This is the second of a two-part series on Newport Beach Chamber of Commerce’s financial challenges. Part one offered an overview of the Chamber’s fiscal health. Part two explores the income, or lack thereof, derived from Taste of Newport and other Chamber events.
For more than two decades, Taste of Newport has been one of Newport Beach’s signature events.
Hosted by the Newport Beach Chamber of Commerce, attendance at this year’s three-day festival of food, drink and music was down 10 to 15 percent, according to chamber CEO Richard Leuhurs.
“Overall, the event lost money,” said Leuhurs, despite a large turnout for the Saturday night headliner concert featuring the musical bands Devo and Blondie. Friday and Sunday attendance figures were “soft.”
The event has had financial difficulties for the past several years. According to the Newport Beach Chamber’s most recent publicly available 2010 federal tax filings, Taste of Newport lost $10,431 on the 2009 event. The chamber reported a net profit of $2,310 from the 2008 event. In 2007, the chamber’s tax return shows the event lost $11,542.
Taste of Newport is the chamber’s largest revenue generator, and the most expensive event to stage. For the years 2007-2009, event expenditures ranged between $1.2 and $1.4 million each year.
The chamber’s other major event, the Newport Beach Christmas Boat Parade, has done much better, netting just over $110,000 during the same three year period. Although a much more profitable event than Taste of Newport, gross revenues and expenses of the boat parade are small in comparison.
Despite the lack of profitability in recent years for Taste of Newport, the chamber can still boast that the combined net profit from all of the group’s yearly fundraising events, which include Taste of Newport, the boat parade, and other chamber sponsored events throughout the year, reached just over $208,000 for that same three year period.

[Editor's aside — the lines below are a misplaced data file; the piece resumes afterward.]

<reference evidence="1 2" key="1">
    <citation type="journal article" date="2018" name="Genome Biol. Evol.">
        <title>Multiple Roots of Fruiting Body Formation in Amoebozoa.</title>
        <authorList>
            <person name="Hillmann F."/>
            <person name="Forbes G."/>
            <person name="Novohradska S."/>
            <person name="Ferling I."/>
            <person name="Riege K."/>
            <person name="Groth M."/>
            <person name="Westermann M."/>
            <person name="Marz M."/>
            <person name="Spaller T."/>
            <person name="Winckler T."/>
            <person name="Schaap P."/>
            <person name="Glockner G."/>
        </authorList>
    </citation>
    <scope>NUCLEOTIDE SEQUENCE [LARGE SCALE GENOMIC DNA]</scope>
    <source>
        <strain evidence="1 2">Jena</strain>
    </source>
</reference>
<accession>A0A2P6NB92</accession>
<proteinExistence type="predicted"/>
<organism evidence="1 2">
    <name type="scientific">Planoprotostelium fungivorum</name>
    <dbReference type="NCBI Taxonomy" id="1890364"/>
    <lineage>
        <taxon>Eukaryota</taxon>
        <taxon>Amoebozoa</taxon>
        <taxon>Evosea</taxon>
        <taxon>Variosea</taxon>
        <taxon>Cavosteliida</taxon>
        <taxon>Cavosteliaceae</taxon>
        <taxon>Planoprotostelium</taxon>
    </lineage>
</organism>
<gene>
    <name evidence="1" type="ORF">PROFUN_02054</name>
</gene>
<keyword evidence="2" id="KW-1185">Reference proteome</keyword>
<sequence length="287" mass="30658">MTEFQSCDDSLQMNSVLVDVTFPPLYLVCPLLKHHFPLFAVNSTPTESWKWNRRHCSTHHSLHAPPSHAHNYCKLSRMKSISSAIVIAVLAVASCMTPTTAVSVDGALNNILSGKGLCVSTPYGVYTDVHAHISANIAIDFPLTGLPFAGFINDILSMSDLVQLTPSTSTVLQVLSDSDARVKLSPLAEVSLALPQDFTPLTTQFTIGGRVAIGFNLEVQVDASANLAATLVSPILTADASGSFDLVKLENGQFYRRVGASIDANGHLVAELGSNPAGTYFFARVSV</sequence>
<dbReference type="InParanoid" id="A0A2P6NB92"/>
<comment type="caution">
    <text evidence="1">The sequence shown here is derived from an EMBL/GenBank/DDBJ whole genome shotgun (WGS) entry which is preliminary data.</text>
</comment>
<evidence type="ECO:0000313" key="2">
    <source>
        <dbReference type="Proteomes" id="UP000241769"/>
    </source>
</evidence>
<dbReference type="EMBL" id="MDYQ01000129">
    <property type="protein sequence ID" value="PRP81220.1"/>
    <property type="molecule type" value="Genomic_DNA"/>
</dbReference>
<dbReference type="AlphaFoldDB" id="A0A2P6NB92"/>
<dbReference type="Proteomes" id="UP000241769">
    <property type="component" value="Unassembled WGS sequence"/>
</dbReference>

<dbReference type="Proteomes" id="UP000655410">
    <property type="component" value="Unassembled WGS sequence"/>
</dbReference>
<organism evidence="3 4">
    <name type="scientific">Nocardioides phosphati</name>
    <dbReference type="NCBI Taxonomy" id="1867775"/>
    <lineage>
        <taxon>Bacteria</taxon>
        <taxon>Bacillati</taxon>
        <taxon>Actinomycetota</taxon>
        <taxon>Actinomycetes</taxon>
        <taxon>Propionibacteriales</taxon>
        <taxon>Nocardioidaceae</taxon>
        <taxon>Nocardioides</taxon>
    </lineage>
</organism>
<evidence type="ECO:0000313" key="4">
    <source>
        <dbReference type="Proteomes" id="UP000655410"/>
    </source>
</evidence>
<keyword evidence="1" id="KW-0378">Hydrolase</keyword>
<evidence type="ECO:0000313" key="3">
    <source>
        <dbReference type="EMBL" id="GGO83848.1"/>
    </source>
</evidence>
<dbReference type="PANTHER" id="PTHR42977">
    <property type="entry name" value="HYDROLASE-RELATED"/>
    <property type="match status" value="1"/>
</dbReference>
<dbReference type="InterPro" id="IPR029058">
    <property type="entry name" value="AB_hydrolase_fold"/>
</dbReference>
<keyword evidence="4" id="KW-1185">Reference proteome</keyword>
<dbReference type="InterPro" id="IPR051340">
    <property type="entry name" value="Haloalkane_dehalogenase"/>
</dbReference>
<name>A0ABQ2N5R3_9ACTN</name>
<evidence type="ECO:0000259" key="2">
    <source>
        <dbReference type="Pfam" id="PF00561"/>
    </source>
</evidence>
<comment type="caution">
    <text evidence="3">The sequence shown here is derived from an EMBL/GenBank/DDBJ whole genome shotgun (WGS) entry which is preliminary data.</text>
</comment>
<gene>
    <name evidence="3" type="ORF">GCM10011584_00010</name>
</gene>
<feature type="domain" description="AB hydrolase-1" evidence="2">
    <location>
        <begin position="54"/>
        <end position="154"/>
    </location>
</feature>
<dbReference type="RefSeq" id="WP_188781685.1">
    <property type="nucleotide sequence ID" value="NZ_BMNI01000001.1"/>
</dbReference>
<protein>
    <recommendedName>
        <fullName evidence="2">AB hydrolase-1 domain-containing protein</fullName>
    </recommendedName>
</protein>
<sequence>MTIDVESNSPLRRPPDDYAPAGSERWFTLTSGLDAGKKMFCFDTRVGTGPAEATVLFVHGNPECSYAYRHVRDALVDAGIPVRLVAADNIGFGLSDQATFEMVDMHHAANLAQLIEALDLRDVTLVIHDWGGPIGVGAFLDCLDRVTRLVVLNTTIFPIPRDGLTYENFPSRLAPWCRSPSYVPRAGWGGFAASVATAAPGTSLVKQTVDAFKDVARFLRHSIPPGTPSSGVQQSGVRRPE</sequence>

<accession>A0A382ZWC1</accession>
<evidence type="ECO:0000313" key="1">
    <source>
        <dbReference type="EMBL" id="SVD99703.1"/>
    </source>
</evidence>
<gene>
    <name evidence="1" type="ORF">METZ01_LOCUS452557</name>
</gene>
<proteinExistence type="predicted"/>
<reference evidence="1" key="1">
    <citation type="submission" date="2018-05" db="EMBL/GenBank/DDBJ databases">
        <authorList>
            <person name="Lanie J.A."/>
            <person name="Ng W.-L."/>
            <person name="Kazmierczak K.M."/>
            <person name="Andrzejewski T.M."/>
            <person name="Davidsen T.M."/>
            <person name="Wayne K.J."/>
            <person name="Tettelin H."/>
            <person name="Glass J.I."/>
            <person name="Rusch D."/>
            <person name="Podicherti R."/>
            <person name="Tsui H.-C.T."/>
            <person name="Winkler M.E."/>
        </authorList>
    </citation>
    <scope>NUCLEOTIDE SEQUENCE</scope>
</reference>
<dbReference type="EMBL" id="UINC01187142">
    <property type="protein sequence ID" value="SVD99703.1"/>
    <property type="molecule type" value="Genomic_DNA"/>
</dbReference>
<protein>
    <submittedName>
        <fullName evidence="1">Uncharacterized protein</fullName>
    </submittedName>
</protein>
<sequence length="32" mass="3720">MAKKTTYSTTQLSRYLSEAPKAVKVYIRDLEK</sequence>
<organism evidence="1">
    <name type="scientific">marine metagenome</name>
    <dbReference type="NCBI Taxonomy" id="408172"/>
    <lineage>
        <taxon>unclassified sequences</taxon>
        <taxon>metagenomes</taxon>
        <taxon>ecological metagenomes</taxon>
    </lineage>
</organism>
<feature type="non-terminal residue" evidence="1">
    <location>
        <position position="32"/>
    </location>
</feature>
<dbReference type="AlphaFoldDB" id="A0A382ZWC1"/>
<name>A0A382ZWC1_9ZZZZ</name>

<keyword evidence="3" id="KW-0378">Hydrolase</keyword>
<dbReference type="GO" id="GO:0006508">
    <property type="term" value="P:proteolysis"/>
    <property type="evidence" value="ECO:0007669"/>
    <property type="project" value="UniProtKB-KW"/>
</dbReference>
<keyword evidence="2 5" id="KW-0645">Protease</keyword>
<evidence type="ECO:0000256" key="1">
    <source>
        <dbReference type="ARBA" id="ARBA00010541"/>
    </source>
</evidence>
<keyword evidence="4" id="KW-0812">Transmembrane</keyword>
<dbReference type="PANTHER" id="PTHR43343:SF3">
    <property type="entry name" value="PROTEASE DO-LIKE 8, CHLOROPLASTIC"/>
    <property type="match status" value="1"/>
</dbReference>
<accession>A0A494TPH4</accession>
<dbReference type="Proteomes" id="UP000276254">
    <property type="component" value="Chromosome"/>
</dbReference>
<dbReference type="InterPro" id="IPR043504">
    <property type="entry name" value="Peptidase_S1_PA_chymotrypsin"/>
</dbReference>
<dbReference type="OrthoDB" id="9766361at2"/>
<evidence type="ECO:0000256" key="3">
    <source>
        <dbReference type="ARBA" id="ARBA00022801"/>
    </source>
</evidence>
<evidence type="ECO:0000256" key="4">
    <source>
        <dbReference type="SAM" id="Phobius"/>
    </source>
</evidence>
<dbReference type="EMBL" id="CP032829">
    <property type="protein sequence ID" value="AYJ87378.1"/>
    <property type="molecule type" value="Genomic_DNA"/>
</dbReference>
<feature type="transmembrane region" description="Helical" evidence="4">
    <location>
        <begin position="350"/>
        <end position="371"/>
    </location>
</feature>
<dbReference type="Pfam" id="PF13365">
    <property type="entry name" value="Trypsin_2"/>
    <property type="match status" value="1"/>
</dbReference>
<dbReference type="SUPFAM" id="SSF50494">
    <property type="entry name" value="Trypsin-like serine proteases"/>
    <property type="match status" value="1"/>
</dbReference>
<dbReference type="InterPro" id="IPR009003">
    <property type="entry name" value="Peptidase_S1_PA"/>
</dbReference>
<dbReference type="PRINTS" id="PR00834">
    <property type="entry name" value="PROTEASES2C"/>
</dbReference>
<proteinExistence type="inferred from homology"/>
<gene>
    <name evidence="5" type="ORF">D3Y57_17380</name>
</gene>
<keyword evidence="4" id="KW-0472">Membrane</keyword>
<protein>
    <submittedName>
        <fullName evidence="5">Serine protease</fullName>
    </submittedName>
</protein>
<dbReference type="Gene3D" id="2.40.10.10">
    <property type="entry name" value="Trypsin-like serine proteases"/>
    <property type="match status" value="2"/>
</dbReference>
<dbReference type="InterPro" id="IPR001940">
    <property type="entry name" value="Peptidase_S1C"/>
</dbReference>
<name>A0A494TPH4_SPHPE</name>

However, yearly overall profits have declined dramatically during those the three years. In 2009, the chamber netted just over $40,000 for all of its fundraising events combined. In 2008, the net profit was just over $80,000. In 2007, net profit was $90,000.
Financial statements for 2010 and 2011 have not yet been released, and were not provided by the chamber.
One cost that hasn’t changed is CEO Richard Leuhurs’ annual salary, which has remained at $134,000, despite recent chamber layoffs.
According to Leuhurs, the chamber lost money due to the 2006 economic collapse of the real estate market and the chamber’s lack of ownership of the land that the chamber building sits on.
For now, Leuhurs said, the chamber can and will survive by cutting costs and reducing staff.
To help defray some of the costs associated with fundraising events, the chamber has requested assistance from the city in the form of special event grants and fee waivers.
In 2012 and in the upcoming 2013 funding cycle, the city has given the chamber $12,200 to help support Taste of Newport, according to financial documents provided by the city. The chamber had sought nearly $50,000 for the event in 2013.
The city was much more generous when it came to the chamber’s Christmas Boat Parade grant request. The city gave them $30,000 dollars for the 2012 event and another $35,000 for next year’s parade. The chamber had sought $50,000 for next year’s parade.
The city was also very accommodating to the chamber’s request for fee waivers. From 2008 to 2010, the chamber had just over $92,000 in fee waivers issued for the Taste of Newport event alone. Another $30,000 in estimated costs were also waived during that same period for the Christmas Boat Parade.
“The Special Events Advisory Committee reviews all applications for city event support during an annual review and grant award process. The review includes the applicant’s proposed event budgets, but it does not involve a review of an applicant’s or organization’s overall financial picture,” City Manager Dave Kiff said about whether or not the city took the financial health of the chamber into account when it reviewed its applications for grant monies and fee waivers.
Kiff said the city was aware of the chamber’s financial struggles, and that the city requires anyone awarded a grant to provide a post-event report, including a financial statement.
According to Leuhurs, the city conducted an additional audit of its 2010 Taste of Newport and Christmas Boat Parade fundraisers and found no issues with what and how the chamber spent the money.
The Newport Beach Chamber of Commerce continues to present the Christmas Boat Parade, which runs Dec. 19-23 this year.